Many Hospital Executives Expect Big Health IT Investments This Year

Posted on May 8, 2013 I Written By

Anne Zieger is veteran healthcare editor and analyst with 25 years of industry experience. Zieger formerly served as editor-in-chief of FierceHealthcare.com and her commentaries have appeared in dozens of international business publications, including Forbes, Business Week and Information Week. She has also contributed content to hundreds of healthcare and health IT organizations, including several Fortune 500 companies. She can be reached at @ziegerhealth or www.ziegerhealthcare.com.

Surprise, surprise.  A new report from the Premier healthcare alliance finds that many hospital executives will make their largest capital investments in IT this year.

To prepare the report, known as the spring 2013 Economic Outlook, Premier spoke with 530 survey respondents, most of whom were hospital leaders.  Survey respondents also included materials and practice area managers, reports iHealthBeat.

Roughly 43 percent of respondents said that their health organization’s biggest capital investment over the next year would be in health IT, a jump of 21 percent from two years ago.  Offering a hint on where the money may be going, the report also found that 32 percent of respondents can’t currently share data across the continuum of care.

Other clues as to where the spending is going come from the study’s topline finding, which predicts a big shift from inpatient to outpatient care.

According to Premier, only 35 percent of respondents are expecting to see an increase in inpatient spending this year as compared to 2012, down 30 percent from predictions made last year. Meanwhile, 69 percent of respondents said they expect to see an increase in 2013 outpatient volume compared to last year.

Some additional intelligence from the report:

* 22 percent of respondents are in an ACO, and 55 percent plan to be by the end of next year

* 27 percent don’t have plans to pursue the ACO model, and may look to bundled payment, care management fees or pay for  performance options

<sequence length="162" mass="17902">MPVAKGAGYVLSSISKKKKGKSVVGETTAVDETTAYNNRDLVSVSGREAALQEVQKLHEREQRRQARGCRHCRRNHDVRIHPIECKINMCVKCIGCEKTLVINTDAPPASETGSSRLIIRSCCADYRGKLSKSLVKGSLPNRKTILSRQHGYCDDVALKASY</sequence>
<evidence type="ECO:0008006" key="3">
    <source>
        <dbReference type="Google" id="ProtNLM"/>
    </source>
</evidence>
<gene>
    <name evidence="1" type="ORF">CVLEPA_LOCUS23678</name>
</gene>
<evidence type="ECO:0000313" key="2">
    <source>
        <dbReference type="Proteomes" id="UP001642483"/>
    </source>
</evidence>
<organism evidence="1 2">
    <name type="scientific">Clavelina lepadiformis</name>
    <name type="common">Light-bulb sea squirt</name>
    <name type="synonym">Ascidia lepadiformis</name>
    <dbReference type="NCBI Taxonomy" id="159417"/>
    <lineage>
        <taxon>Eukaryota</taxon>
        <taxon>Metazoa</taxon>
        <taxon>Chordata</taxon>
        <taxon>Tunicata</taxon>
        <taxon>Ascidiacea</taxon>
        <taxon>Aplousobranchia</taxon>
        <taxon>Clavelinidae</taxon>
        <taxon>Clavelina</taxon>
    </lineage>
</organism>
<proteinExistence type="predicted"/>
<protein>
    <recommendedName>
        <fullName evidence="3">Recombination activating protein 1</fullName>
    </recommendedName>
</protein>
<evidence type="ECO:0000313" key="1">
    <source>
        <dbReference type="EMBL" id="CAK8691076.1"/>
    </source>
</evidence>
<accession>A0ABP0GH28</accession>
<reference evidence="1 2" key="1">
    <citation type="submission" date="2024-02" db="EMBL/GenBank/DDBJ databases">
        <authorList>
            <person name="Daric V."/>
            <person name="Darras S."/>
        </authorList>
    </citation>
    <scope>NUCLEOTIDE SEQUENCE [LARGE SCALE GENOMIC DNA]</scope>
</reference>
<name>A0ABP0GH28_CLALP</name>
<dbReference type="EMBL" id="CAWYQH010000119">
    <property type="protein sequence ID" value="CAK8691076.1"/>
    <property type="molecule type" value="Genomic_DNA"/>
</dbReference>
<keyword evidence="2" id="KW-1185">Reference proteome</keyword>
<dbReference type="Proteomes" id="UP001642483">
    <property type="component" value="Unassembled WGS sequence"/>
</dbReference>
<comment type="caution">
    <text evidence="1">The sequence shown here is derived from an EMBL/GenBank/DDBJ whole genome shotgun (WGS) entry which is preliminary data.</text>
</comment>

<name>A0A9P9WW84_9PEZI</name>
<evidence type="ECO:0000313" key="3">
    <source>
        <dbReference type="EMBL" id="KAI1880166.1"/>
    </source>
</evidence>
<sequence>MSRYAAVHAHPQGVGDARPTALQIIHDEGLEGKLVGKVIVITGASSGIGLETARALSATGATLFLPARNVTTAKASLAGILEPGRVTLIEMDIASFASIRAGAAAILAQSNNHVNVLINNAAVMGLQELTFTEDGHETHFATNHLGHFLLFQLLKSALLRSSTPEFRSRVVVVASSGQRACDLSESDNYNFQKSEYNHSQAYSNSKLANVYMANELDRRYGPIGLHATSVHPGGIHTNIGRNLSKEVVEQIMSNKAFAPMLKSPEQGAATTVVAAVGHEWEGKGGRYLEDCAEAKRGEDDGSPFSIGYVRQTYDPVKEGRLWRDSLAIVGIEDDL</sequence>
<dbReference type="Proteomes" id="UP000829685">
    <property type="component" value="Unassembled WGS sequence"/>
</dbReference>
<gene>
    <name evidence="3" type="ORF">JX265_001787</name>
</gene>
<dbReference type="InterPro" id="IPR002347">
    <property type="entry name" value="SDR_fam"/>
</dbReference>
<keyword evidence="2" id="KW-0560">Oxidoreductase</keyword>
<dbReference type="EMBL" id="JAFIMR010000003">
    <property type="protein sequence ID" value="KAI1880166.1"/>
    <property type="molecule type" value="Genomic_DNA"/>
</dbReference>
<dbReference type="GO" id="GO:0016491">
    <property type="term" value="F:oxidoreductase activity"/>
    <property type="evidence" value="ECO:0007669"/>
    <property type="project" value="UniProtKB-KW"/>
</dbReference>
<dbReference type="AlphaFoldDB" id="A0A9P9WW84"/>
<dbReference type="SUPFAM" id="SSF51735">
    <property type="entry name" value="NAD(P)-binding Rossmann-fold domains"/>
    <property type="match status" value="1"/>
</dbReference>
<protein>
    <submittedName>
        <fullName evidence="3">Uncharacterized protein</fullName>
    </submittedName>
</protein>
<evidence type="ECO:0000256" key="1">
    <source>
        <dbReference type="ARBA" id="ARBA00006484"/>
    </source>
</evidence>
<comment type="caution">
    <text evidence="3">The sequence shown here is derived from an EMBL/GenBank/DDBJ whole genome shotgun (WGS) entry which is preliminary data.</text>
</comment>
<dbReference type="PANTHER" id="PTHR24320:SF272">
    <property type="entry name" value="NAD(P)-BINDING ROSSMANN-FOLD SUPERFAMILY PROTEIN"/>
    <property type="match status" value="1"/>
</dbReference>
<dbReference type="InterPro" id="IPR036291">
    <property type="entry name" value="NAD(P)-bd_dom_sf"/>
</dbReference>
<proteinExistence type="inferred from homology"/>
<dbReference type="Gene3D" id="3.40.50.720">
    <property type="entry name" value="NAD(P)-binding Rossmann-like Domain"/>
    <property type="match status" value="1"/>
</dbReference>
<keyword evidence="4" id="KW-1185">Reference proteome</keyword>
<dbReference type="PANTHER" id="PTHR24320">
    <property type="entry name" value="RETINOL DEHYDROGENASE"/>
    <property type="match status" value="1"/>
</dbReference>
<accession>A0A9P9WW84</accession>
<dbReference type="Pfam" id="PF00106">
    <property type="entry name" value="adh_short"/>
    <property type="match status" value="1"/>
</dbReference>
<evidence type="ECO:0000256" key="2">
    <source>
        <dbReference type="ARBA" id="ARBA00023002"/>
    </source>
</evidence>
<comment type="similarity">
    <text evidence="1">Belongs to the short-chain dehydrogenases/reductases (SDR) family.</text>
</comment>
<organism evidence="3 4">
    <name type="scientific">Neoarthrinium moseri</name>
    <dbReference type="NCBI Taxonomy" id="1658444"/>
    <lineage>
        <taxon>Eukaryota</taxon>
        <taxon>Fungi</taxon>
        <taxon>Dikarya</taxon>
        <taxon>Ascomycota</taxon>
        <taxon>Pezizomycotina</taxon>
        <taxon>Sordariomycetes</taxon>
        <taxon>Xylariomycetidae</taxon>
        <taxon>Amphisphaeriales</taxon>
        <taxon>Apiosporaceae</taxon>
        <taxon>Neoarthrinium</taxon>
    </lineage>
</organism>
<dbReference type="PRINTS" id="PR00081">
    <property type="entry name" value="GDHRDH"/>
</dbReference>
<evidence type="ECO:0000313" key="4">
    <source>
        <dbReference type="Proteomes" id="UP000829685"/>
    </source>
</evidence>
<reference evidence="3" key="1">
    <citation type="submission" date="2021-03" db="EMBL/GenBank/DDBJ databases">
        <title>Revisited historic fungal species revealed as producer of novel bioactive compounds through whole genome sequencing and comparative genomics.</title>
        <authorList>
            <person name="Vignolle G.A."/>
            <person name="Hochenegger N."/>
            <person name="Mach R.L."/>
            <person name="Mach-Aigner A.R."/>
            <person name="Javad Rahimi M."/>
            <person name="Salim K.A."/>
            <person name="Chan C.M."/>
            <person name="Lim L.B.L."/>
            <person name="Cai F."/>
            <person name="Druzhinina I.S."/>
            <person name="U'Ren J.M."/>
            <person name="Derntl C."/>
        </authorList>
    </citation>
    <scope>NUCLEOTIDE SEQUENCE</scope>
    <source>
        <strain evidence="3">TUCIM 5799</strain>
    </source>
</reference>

*  29 percent said overutilization of products and services and 22 percent said lack of clinical coordination were the biggest drivers of healthcare costs

* 48 percent said reimbursement cuts had the biggest impact on their health systems

* 40 percent said capital spending would increase over the next 12 months as compared with the previous year

* Almost 37 percent project a capital spending decrease

Survey: Healthcare CIOs Average $200K In Annual Base Salary

Posted on April 9, 2013 I Written By

Anne Zieger is veteran healthcare editor and analyst with 25 years of industry experience. Zieger formerly served as editor-in-chief of FierceHealthcare.com and her commentaries have appeared in dozens of international business publications, including Forbes, Business Week and Information Week. She has also contributed content to hundreds of healthcare and health IT organizations, including several Fortune 500 companies. She can be reached at @ziegerhealth or www.ziegerhealthcare.com.

While numbers varied widely depending on organizational factors, healthcare CIOs earned an average base salary of $208,417 in 2012, according to a recent survey conducted by CHIME.

The survey, which drew responses from small, medium-sized, large and rural facilities, drew responses from 263 CIOs from late December 2012 and early January 2013.

Some key findings from the survey included the following:

Multi-hospital, academic medical center execs make more  The average base salary reported for multi-hospital system execs was $254,054. and the academic medical center CIOs reported an average $243,229 base salary.

Smaller-hospital CIOs make much less  Top IT execs at the smallest hospitals, CAHs with 25 beds or less, got an average base salary of $125,573. Execs at hospitals with fewer than 200 beds reported an average base salary of $150,956, or about 28 percent than the overall average, notes iHealthBeat.

Standalone execs make less  CIOs with stand-alone community hospitals also responded lower income than the average, at $178,786, roughly 14 percent less than the overall average.

*  Titles matter, a lot  Hospital leaders with the title of CIO had average base salaries of $199,890, about four percent less than the overall survey average, but when they had additional titles salaries went up starkly. CIOs who were also titled vice president had an average salary of $206,788, while those with CIO and executive vice president had an average salary of $310,326, or almost 49 percent over average.  Meanwhile directors of IS or IT averaged $128,193, or about 38 percent less than the survey average.

Reporting relationships count As iHealthBeat reports, salaries varied depending on who the CIO reports to in the organization.  The 44 percent of respondents who report to the CEO earned ann average of $217,170, or about 4 percent more than average.  Meanwhile, those reporting to the CFO earned an average base salary of $175,263, or 16 percent less than the average of salaries reported.

Few and small raises reported  Despite the huge amount on health IT execs’ plates, most survey respondents reported minimal  pay raises, with almost 75 percent saying that their base salaries increased by less than 5 percent between 2011 and 2012.

So, readers, how do these numbers look to you?  Do they reflect the realities of your institutions? And how about those low raises — think hospitals are risking losing critical talent by holding that line?

Real-Time Responses To EMR Training